Audits take a broader view than inspections. With an audit, you assess the overall progress compared to the project plan. An audit ensures procedures are followed correctly and that the project’s budget is on track for completion.

If necessary and your project budget allows, hire qualified inspectors for your audits and inspections. Their knowledge and guidance serve as validation of the project’s status. An inspector can review your construction methods, material delivery records, and the results up to that point. If they identify any problems, your crew can address them before they cause issues later.

Training Staff on Quality Control Procedures

No quality control system can be effective without training. Every crew member should be fully trained in the quality system of your choice. This includes training staff on the quality protocols and inspection procedures.

While this may seem like an extra step in your project, it will pay dividends as work progresses. Full training also ensures quality workmanship throughout the life of the project. Trained workers are empowered to identify and report quality control issues before they can negatively impact the project.

Documenting and Addressing Quality Issues

A critical component of any quality system is the methodology for documenting and addressing issues. Reports from the crew, inspection reports, and audit findings must clearly identify deviations from quality standards. Therefore, you need a clear communication protocol and documentation process to properly address all issues.

A corrective action plan provides the mechanism for resolving documented issues. This plan should detail the steps required to resolve problems and ensure they don’t occur again. Corrective actions are typically assigned to individual workers so everyone knows who is responsible for implementing fixes. Clear and realistic timelines should be set for every corrective action.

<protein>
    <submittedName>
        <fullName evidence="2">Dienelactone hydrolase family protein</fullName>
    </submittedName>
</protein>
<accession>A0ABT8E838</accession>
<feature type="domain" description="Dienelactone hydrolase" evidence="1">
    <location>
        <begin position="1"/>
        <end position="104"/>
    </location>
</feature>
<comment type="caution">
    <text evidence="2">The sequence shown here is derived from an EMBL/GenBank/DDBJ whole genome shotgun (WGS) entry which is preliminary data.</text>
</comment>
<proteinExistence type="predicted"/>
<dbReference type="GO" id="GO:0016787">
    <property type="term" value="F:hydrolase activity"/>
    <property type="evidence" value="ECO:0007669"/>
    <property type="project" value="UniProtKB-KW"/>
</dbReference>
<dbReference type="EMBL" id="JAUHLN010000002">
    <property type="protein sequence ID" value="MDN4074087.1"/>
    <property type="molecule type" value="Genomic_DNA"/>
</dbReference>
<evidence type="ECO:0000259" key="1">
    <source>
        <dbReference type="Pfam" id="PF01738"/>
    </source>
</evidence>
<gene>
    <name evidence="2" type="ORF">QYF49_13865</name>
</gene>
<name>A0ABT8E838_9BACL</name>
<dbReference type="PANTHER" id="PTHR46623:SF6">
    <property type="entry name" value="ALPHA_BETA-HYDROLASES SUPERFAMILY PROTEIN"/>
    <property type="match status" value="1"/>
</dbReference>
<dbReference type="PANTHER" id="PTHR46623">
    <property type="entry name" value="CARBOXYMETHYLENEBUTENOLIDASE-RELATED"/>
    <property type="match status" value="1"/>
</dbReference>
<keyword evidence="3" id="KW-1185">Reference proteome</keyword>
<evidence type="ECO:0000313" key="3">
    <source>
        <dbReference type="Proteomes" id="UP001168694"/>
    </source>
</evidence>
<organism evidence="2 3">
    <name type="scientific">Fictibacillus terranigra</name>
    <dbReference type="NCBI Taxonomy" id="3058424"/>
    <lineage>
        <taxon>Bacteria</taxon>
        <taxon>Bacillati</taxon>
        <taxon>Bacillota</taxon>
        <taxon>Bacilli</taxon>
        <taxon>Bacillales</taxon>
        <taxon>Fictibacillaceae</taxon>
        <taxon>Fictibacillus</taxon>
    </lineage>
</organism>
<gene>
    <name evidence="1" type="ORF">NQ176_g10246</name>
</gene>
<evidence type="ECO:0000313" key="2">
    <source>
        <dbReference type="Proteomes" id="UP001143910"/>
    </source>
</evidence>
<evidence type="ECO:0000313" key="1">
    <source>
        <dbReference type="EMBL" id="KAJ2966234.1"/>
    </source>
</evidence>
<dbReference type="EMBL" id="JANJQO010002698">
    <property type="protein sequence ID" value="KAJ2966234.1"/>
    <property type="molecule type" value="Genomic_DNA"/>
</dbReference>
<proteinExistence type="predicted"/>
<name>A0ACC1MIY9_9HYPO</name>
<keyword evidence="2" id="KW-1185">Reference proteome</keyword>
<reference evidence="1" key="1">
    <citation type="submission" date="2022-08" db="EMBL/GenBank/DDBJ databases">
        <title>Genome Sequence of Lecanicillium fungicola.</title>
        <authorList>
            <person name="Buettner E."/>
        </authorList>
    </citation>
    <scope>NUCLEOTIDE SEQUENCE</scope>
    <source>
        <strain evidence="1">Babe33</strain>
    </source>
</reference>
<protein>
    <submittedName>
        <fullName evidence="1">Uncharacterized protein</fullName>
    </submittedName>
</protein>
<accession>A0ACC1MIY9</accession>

Ensuring Compliance With Building Codes and Regulations

Anyone who works in construction management is aware of the regulations that guide any project. Building codes are always at the top of the list, but numerous other laws and regulations exist to consider, like those from the EPA. A quality control system helps ensure that your team follows all applicable regulations, with checkpoints for compliance.

To fully integrate regulatory compliance into your quality system, include training on the relevant codes and laws. During inspections, take time to verify adherence to all guidelines. Consulting with code officials throughout the project is also a good idea. Document your meetings with officials, and take any recommended actions. This extra step can save costly rework later on.

Integrating Quality Control and Construction Management

By adopting a quality control system, establishing clear benchmarks, and performing regular inspections and audits, you immediately improve your approach to construction management. Quality systems reduce errors and project delays and help you run safer projects. The result is a project completed on time and budget — not to mention a happy client.